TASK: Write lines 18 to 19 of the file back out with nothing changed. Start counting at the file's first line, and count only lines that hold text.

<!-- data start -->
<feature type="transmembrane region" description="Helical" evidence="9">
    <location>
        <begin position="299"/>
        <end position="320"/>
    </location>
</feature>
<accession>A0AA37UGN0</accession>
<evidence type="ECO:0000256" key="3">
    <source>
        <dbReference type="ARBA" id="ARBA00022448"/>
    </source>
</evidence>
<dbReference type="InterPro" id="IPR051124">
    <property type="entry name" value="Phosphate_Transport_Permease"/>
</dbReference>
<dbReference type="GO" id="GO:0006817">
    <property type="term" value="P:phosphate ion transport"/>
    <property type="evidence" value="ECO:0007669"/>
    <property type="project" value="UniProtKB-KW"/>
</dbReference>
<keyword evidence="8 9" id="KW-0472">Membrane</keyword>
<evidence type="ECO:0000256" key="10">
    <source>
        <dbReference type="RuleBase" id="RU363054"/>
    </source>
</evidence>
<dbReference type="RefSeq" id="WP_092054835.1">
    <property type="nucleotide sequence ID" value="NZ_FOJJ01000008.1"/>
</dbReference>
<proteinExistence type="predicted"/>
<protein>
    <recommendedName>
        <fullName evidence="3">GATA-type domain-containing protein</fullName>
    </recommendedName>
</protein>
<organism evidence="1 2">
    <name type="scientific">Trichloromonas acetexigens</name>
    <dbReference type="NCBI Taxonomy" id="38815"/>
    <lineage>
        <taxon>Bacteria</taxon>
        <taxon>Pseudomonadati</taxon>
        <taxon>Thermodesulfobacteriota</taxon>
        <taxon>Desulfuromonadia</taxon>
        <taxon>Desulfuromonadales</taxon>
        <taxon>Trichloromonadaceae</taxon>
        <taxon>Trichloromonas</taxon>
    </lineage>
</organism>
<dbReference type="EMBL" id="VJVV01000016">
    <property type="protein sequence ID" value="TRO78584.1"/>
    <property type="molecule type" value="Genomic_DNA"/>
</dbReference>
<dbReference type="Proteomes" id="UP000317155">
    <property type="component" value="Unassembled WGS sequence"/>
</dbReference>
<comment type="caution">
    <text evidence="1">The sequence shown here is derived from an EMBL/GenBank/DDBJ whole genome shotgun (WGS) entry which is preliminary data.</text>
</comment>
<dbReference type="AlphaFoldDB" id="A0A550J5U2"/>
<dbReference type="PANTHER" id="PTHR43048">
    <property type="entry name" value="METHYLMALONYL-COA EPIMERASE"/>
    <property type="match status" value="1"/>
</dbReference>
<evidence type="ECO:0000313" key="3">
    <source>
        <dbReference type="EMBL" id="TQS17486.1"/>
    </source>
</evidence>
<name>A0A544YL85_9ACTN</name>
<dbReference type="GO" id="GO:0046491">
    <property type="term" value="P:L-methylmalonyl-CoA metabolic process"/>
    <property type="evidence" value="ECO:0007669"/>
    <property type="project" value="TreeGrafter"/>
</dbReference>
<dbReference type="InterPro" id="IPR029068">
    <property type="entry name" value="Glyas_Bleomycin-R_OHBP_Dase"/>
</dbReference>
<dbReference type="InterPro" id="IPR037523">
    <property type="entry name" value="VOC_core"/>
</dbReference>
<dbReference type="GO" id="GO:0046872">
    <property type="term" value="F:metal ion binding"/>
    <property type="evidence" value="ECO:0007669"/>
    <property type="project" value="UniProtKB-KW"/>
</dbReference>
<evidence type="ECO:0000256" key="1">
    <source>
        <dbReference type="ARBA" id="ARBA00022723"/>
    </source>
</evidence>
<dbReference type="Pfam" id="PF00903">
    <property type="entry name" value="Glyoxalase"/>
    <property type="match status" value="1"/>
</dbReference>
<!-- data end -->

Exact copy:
    <property type="evidence" value="ECO:0007669"/>
    <property type="project" value="UniProtKB-KW"/>